Definitions

from The American Heritage® Dictionary of the English Language, 4th Edition

  • transitive v. To make rational.
  • transitive v. To interpret from a rational standpoint.
  • transitive v. To devise self-satisfying but incorrect reasons for (one's behavior): "Many shoppers still rationalize luxury purchases as investments” ( Janice Castro).
  • transitive v. Mathematics To remove radicals, such as from a denominator, without changing the value of (an expression) or roots of (an equation).
  • transitive v. Chiefly British To bring modern, efficient methods to (an industry, for example).
  • intransitive v. To think in a rational or rationalistic way.
  • intransitive v. To devise self-satisfying but incorrect reasons for one's behavior.

from Wiktionary, Creative Commons Attribution/Share-Alike License

  • v. To make something rational or more rational.
  • v. To remove radicals, without changing the value of an expression or the roots of an equation.
  • v. To structure something along modern, efficient and systematic lines, or according to scientific principles.

from the GNU version of the Collaborative International Dictionary of English

  • intransitive v. To use, and rely on, reason in forming a theory, belief, etc., especially in matters of religion: to accord with the principles of rationalism.
  • transitive v. To make rational; also, to convert to rationalism.
  • transitive v. To interpret in the manner of a rationalist.
  • transitive v. To form a rational conception of.
  • transitive v. To render rational; to free from radical signs or quantities.

from The Century Dictionary and Cyclopedia

  • To make conformable to reason; give rationality to; cause to be or to appear reasonable or intelligible.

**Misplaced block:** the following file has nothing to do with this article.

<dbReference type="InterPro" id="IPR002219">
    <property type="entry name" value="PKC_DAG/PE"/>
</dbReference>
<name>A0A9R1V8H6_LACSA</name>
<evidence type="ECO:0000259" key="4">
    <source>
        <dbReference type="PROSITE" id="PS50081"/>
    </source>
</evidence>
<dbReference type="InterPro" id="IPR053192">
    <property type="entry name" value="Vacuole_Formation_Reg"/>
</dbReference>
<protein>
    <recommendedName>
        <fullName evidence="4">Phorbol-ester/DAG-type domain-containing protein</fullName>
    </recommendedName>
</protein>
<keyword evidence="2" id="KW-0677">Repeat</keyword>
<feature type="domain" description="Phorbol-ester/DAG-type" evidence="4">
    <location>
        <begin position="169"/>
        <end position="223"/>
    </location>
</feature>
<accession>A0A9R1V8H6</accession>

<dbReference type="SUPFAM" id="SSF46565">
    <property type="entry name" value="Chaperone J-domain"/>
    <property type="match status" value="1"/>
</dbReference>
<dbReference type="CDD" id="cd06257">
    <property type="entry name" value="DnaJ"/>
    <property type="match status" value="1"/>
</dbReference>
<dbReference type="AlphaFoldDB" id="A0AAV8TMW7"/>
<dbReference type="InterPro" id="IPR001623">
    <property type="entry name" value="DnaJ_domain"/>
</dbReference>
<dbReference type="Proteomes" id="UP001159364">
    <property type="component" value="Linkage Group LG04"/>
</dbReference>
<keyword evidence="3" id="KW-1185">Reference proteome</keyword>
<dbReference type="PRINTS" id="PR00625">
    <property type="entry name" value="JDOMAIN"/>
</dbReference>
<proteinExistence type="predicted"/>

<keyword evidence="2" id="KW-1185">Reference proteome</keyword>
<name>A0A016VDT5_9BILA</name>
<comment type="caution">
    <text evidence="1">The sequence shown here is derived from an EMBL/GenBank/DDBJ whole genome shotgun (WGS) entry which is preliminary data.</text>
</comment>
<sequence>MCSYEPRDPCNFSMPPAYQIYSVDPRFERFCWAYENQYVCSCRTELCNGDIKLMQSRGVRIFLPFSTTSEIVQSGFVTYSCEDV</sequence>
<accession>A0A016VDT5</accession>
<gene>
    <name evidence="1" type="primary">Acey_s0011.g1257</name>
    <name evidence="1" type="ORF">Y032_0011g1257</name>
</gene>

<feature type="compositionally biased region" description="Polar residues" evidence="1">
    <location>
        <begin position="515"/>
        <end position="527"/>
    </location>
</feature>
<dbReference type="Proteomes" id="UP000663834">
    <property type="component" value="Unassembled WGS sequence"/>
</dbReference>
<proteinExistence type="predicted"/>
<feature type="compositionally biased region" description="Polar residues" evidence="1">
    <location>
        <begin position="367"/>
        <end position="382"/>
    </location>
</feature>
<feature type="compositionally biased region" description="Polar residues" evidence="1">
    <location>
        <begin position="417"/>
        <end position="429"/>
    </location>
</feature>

• To subject to the test of reason; explain or interpret by rational principles; treat in the manner of a rationalist; as, to rationalize religion or the Scriptures.
  • In algebra, to free from radical signs.
  • To think for one's self; employ the reason as a supreme test; argue or speculate upon the basis of rationality or rationalism; act as a rationalist.
  • Also spelled rationalise.

from WordNet 3.0 Copyright 2006 by Princeton University. All rights reserved.

  • v. think rationally; employ logic or reason
  • v. weed out unwanted or unnecessary things
  • v. defend, explain, clear away, or make excuses for by reasoning
  • v. remove irrational quantities from
  • v. structure and run according to rational or scientific principles in order to achieve desired results

Etymologies

rational +‎ -ize (Wiktionary)

Examples

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  • Tom's men were starving. The last battle had decimated his platoon's numbers and cut off all outside communication. Their rations had run out over a week ago. The only food they had been able to secure since then came from trapping and slaughtering birds from island's quickly dwindling owl population. The meat was sinewy and rancid, but they were so hungry that they ate every muscle and every organ--except for the eyeballs. Even starving men have their limits, it seemed to Tom. But he kept the eyes, preserving them as he could, in case it came to that. And now, the time had come. There were no more owls. His men were on the verge of death. He had to come up with a plan to stretch his gelatinous cache as far as possible.

    "I'll give each man two eyeballs a day," said Tom, trying to rationalize the situation.

    October 30, 2007